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In Death's Valley

In Death's Valley image
Parent Issue
Day
16
Month
July
Year
1891
Copyright
Public Domain
OCR Text

A BOLO r.MJKUTAKlNG. San Francisco. July lí - About a montli ago Bob Montgomery, a "brother of the fainous jjrospector who located the Montgojnery mines, together with ttro eompanions named Sherwood and Metealfe, set out from the Montgoraery mining camp with six jacks on a prospecting trip in the íoothills around Death valley. They are all oíd hands at roughing it, but they agree that the valley was well naraed. In making the trip down Furnace creek to Cottonwood a hot wind carne np in whioh it was next to impossible for them to get their breath. The animáis began to give up and they were compelled to abandon their packs and start on a hunt for water. What little they had left they mixed with vinegar and oatmeal, but the intense heat soured the oatmeal and made the mixture so hot that it would actually burn them when they wet their swollen tongnes with it. They found the remains of the wagons of the lost party of emigrants that separated from the Townsend party. They found bones, but the heat had almost reduced them to powder, and the woodwork on the wagons had all been burned by the Indians. The Townsend party started from Salt Lake for Los Angeles and were piloted into Death valley by a man named Kurnett, where they quarreled and separated. Their stock all (lied from drinking the poison water at I'oison spring. Starvatiqn and heut decimated the party. Burnett brought his wife and child to San Bernardino on an ox, but both died soon after. A party of nine started from Sacramento, but were neverheard from. Some few made their way through. There were UU wagons in the trains, and not ome ever reached the coast. lt is estimated that from thirty to eighty persons died at Furnance creek. Montgomery"s party found an abundance of water on the west side of lK:ath valley hnd several other springs and streams that in all probability have never been Been by white men befen1;'. In Cottonwood canyon Montgomery found several hundred Shoshone Indians, apparently in a prosperous and contented condition, who were much surprised and delighted to see a white man come from the burning desert. Thoy report inountain quail and sheep plentiful on the west side. Montgomery estimated the distance covered by the party at over 00C miles.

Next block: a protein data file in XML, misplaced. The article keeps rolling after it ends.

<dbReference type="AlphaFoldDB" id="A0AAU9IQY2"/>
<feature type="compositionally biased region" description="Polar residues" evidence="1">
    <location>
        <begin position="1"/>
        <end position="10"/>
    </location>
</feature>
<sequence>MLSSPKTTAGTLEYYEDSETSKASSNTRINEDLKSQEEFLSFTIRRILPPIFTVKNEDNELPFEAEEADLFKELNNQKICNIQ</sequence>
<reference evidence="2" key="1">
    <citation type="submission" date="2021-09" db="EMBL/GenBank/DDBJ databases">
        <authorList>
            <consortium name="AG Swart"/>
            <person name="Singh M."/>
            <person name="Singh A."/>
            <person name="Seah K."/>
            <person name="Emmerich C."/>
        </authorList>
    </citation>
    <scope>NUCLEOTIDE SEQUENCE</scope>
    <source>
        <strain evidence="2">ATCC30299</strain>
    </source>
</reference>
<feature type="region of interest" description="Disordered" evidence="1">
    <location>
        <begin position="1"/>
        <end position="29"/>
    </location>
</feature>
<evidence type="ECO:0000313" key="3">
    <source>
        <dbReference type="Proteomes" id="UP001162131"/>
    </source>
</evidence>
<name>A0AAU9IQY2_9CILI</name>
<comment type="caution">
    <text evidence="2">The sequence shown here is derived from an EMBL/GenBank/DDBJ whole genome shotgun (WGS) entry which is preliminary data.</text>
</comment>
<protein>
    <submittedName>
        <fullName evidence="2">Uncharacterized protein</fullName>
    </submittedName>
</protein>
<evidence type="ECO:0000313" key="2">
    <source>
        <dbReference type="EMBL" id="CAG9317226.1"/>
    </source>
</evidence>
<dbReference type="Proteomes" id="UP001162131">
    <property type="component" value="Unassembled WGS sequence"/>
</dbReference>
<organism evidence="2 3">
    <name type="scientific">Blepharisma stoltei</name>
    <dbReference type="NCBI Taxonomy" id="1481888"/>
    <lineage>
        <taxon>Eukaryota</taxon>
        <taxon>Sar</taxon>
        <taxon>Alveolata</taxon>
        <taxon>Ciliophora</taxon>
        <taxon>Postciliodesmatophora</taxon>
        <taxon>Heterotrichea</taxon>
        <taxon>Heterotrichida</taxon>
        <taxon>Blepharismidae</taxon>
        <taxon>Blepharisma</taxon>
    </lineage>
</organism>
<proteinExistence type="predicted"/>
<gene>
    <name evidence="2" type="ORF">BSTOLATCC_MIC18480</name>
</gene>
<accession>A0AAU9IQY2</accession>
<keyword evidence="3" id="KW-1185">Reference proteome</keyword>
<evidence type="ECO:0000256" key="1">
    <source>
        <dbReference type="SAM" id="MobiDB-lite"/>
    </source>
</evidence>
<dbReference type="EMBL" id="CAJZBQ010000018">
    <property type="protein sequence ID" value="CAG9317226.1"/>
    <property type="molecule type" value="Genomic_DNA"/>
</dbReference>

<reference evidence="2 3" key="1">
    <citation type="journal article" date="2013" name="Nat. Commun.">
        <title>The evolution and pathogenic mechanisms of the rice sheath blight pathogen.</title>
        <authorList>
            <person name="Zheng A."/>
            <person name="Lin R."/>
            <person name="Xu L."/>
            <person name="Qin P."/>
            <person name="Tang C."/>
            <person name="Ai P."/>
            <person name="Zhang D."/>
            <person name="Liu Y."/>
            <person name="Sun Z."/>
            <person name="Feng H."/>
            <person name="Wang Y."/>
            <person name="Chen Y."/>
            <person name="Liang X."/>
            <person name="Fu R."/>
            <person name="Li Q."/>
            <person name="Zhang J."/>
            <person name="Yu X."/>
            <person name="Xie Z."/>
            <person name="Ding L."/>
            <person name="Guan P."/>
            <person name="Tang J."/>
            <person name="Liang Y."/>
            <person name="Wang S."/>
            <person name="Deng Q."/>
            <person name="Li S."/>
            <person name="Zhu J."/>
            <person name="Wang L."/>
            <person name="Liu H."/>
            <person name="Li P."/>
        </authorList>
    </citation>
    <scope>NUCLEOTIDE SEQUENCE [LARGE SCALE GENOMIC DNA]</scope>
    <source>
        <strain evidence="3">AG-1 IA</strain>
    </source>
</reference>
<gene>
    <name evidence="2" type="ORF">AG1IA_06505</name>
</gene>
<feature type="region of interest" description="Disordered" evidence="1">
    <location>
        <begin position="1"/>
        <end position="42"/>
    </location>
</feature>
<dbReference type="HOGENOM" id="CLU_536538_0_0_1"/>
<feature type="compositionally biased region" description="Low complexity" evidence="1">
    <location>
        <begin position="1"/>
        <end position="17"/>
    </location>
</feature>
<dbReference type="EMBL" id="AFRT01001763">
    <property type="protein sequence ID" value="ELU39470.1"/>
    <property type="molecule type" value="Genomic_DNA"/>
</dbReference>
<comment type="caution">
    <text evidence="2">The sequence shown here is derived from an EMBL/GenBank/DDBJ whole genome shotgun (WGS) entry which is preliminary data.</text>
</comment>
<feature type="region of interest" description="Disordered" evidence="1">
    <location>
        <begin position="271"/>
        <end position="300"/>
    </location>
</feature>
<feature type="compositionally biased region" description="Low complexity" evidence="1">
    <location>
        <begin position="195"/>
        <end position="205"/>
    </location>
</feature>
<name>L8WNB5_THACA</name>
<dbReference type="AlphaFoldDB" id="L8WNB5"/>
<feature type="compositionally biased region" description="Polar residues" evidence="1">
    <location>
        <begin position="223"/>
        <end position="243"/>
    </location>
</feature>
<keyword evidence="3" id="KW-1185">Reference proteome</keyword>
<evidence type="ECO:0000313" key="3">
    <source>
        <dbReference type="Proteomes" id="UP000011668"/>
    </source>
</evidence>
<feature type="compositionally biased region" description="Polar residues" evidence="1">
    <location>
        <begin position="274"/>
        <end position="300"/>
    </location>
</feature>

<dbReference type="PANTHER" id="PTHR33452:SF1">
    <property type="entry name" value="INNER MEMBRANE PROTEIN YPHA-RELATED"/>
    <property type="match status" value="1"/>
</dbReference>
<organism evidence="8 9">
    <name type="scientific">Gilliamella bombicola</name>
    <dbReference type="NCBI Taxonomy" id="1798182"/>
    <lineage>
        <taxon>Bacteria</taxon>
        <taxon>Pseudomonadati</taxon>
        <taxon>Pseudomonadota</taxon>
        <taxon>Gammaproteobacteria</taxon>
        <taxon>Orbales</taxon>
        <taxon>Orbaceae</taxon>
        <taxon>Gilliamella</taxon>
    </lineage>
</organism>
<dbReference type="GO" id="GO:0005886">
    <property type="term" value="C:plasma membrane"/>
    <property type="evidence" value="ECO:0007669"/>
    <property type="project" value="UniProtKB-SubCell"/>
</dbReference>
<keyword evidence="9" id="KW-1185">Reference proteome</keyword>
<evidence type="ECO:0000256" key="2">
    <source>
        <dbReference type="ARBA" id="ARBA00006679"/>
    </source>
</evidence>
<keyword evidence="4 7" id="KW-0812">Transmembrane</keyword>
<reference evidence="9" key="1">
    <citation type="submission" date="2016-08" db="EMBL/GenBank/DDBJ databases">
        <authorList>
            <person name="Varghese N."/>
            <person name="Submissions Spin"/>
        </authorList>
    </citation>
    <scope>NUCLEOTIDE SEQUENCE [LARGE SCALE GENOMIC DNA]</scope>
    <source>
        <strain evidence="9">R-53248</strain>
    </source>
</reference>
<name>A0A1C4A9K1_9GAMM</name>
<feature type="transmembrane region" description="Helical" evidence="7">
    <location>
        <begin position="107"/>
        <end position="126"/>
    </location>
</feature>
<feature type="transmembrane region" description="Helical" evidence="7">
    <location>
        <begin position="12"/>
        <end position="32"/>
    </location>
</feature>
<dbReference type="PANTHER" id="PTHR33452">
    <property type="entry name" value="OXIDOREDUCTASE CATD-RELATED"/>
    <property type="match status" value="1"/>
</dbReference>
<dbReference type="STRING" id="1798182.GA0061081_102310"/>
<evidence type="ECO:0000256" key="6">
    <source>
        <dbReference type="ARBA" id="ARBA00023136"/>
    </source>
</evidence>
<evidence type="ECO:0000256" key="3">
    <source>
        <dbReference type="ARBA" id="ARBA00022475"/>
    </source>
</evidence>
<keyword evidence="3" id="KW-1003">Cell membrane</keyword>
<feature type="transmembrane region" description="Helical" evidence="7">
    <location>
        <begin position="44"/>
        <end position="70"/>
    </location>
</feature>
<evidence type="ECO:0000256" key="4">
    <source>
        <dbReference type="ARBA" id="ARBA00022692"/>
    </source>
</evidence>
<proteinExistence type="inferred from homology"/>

Article

Subjects
Old News
Ann Arbor Register